JONAS MAX FERRIS: Let's pretend it was a hundred million dollar fine. Obviously an airline is not going to fly a plane if there is even a chance that it's going to be on the tarmac for more than three hours. You would see that obviously at the margin there's going to be some flights that get cut that wouldn't have gotten cut. You're more likely to have your flight cancelled, but on the flipside you're not going to get stick on the tarmac for six hours. Some people would think that it's a good tradeoff so in that case the government helps you. But if your flight gets cancelled you would've waited for four hours when you would've wanted to get home, and then you would be upset about the regulations.

    GARY B.SMITH: Whenever the government intercedes and tries to fix the market somehow they end up screwing it up. The best thing that the government did was way back in 1978 when they deregulated the airline industry. You had airlines come and go. Some failed, and rightly so. If you look at UPS for example, if you go in and choose two day delivery and they screw up - guess what? You start using FedEx and maybe even the postal service for crying out loud. With airlines you might get stuck. Let the market work. The government can't manage it.

    STEVE MURPHY: I'm all for not letting the airlines leaving people parked on the tarmac. We had two huge storms one behind the other covering two thirds of the country, and the government gets blamed for it. Come on guys, it's bad weather.

    JIM LACAMP: I'm against all government regulations, but I'm also against the cattle call customer service that we always get from the airlines. At the end of the day I really think that government needs to stay out of this. I don't really think it's worth it for the government to get involved here and as we found out with banking regulations - the fees will go up the more that the government gets involved. We're going to see fees go up because of government intrusion.

    LAST-MINUTE TEMPORARY DEAL AVERTS MASSIVE STRIKE AT MAJOR U.S. PORTS

    JIM LACAMP: We've already seen retailers like Home Depot, Loews and Target say that it's going to impact their business. Bear in mind that we're in an age of, "just in time delivery." When you disrupt that, you really disrupt business at a time when things are really tough. Bear in mind also that there are twenty-five million people out of work in this country. Fifty-two million people are on food stamps and the unions are choosing now to flex their muscles. I don't know who's running PR for these people but its bad timing and bad PR.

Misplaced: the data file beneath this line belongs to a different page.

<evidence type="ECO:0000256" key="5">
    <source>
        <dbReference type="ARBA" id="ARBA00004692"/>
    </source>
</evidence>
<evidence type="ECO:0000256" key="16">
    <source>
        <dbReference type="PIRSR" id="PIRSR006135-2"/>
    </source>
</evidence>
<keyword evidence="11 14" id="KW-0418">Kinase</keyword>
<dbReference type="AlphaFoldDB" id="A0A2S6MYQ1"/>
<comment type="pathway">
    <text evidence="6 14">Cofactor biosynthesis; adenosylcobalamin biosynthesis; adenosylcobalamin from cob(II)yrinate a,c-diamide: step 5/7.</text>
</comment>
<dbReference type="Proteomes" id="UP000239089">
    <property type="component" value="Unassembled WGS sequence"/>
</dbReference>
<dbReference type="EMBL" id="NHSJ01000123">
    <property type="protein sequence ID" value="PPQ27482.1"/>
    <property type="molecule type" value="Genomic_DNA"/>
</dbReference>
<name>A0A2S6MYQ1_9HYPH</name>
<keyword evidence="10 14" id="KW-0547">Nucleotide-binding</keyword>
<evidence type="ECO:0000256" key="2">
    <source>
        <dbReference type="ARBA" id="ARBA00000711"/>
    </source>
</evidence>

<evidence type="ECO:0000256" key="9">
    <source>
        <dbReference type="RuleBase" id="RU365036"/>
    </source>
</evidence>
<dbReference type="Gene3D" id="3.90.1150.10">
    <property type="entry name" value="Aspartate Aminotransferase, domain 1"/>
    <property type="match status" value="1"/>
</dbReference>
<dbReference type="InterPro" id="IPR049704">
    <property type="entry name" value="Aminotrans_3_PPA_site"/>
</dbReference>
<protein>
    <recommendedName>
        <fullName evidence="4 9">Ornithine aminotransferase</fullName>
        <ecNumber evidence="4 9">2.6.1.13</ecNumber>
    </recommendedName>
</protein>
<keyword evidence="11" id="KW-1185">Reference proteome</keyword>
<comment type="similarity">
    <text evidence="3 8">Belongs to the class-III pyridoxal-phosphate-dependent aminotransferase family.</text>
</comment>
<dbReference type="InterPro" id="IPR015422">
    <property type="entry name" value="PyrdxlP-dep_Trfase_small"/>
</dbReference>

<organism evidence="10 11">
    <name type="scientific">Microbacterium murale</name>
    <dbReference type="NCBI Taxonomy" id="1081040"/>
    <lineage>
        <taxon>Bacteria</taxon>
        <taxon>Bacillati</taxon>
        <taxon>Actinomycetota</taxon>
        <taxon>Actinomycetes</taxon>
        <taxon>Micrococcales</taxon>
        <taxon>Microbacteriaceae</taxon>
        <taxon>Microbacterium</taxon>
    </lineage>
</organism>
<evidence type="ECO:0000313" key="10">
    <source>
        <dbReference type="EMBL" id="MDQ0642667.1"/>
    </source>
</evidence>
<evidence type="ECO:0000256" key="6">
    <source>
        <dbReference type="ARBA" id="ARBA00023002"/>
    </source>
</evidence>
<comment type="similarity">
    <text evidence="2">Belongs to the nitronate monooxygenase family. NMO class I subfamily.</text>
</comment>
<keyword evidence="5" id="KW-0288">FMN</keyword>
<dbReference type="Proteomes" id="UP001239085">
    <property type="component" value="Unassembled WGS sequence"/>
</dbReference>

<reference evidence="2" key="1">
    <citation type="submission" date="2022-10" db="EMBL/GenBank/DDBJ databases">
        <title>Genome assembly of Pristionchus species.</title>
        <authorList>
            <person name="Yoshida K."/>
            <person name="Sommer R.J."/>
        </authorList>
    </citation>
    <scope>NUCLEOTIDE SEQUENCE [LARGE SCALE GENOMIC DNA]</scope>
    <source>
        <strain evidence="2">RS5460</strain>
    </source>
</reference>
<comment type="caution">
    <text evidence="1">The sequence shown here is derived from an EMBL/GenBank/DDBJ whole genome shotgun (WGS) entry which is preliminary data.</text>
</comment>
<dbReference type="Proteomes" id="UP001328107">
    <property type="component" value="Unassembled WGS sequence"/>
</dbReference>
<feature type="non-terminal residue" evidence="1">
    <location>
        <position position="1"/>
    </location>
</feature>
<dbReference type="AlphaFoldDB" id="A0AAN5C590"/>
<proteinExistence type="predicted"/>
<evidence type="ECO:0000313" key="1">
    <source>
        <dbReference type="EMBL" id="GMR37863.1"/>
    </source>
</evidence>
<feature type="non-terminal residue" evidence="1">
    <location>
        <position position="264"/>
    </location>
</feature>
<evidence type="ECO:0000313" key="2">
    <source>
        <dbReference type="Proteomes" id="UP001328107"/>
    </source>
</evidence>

STEVE MURPHY: What's wrong with workers getting a raise? What's wrong with wages going up overall in the economy? That's going to give more people confidence. A little wage inflation would be good this economy.

    JONAS MAX FERRIS: Some of this will happen where the companies will take a hit to profits and absorb it and there also will ultimately be increases in prices. In this particular case, the unions screwed up in the sense that they should've done this during the holiday shipping season, and now the shipping volumes are lower plus the tax increase is going to happen so demand is going to drop off right when supply is not there. From a point of view with the unions there is no power in this equation and it will probably fizzle out because of that.

    GARY B.SMITH: I think it's a minimal threat. I think it's the right tactic, but it's just the wrong decade for it. Now you know that in thirty days our supply could be disrupted, and what are you going to do if you're the target guy ahead of inventory. You're going to say, "Maybe we better order a little bit more right now so we have supply." They're not going to let their shelves go empty. They're going to say, "We're not going to use cargo ships and we're going to bring it by air freight." For crying out loud, the unions missed the boat on this one.

    TOBIN SMITH: The president can add another eighty days onto this, but they're striking because automation is taking their jobs. They should talk to the gas, lamp lighting union.

    BEST, WORST STOCK PICKS FOR 2013

    TOBIN SMITH

    WORST PICK: (MOH)

    BEST PICK: (PHM)

    JONAS MAX FERRIS

    WORST PICK: (ZUMZ)

    BEST PICK: (STZ)

    GARY B.SMITH

    WORST PICK: (NKE)

    BEST PICK: (BAC)